TransLink has a poopy pigeon problem on its hands at new Expo Line platform
'Pretty severe' pigeon issue at new platform is 'taxing' TransLink resources.
The opening of a new Expo Line SkyTrain platform at Broadway and Commercial in Vancouver is still weeks away, but pigeons have already moved into the space, and they're creating a bit of a poop problem for TransLink.
The platform's design is graceful, reminiscent of an Expo '86 aesthetic, with prominent, white posts extending high toward the ceiling. Near the tops of the posts, they split into multiple angled branches, supporting the ceiling and creating a visually appealing nest for the platform's lighting.
Unfortunately for the platform's designers, the architecture also creates a perfect perch for pigeons — lots of pigeons — and cleaning their excrement has become a "significant issue," and daily chore.
"Pigeons are a real serious nuisance issue, and actually have operational impacts for the system," said TransLink spokesperson Chris Bryan. "Particularly at this location, it's pretty severe, so it's really taxing our resources."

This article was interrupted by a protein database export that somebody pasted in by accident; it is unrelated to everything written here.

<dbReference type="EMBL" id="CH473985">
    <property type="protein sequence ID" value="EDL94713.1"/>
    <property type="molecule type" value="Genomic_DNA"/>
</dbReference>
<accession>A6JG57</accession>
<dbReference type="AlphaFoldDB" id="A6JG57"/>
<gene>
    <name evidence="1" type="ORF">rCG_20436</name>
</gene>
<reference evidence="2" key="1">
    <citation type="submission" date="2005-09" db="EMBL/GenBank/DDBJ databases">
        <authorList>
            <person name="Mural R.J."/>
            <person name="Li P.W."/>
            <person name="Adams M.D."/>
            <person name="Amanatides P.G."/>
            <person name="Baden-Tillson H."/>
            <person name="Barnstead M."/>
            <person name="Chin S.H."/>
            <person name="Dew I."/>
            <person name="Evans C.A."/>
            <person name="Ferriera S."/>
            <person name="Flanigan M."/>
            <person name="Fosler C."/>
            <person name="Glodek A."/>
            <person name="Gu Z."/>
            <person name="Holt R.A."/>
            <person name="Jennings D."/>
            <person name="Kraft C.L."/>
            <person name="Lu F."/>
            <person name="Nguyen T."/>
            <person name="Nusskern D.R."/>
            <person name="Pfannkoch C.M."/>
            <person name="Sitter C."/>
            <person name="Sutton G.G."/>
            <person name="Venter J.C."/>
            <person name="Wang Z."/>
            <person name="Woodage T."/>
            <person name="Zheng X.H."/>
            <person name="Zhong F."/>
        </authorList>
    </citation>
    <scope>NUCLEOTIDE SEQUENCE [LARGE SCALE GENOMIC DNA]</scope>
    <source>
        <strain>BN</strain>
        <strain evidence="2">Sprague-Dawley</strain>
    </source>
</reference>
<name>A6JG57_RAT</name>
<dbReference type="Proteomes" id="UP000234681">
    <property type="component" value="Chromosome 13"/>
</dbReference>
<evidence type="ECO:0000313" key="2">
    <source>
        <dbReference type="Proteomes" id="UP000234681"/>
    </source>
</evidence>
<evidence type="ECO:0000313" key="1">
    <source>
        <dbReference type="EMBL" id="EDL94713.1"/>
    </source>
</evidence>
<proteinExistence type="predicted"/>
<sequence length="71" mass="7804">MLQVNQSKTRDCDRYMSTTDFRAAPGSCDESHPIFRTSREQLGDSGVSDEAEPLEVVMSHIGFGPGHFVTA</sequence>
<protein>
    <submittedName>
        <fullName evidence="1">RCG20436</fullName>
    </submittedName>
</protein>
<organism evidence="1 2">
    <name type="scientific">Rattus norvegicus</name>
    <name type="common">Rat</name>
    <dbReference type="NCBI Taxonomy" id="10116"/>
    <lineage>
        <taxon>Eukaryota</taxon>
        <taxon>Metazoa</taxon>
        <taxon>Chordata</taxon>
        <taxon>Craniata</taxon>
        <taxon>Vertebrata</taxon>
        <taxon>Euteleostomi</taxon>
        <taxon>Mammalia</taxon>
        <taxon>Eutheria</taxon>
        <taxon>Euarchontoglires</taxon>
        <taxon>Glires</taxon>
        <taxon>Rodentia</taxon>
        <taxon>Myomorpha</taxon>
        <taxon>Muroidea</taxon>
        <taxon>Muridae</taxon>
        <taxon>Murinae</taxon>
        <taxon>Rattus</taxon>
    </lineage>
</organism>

On Friday morning, a two-person crew could be seen scraping and vacuuming the excrement off the platform. Above the workers, the angled supports were wrapped in plastic. The pigeons perched there appeared to be undisturbed by the work going on below.
According to Bryan, janitorial crews are tasked with a daily cleaning routine at the non-operational platform and for tough-to-reach spots up high, contractors have to be brought in to do the job.
Bryan said the issue of pigeon nuisance is well-known to the transit authority, and was included in the design considerations provided to architects.
"We don't necessarily design around the pigeons, but we just have to make sure we put features in, like spikes and netting," he said. "They're good deterrents in some areas, but they don't get rid of the pigeons altogether."
The architectural renderings released by TransLink in 2014 don't appear to include spikes and netting around the posts.
"Ideally, we wouldn't be using them at all, but pigeons have a significant impact on SkyTrain; we can have up to 20 per cent of our intrusion alarms that stop trains ... triggered by pigeons," said Bryan, adding that the reliability of the network is hampered by the birds.
He said the transit authority has had success with a falcon program along the Millennium Line, and the falcon handler will soon be seen at the Commercial-Broadway station.
"It's not a permanent solution, so we are working hard on a permanent solution to really address the pigeon issue," said Bryan.
The platform is expected to open early in the new year, likely before February.
Follow Rafferty Baker on Twitter: @raffertybaker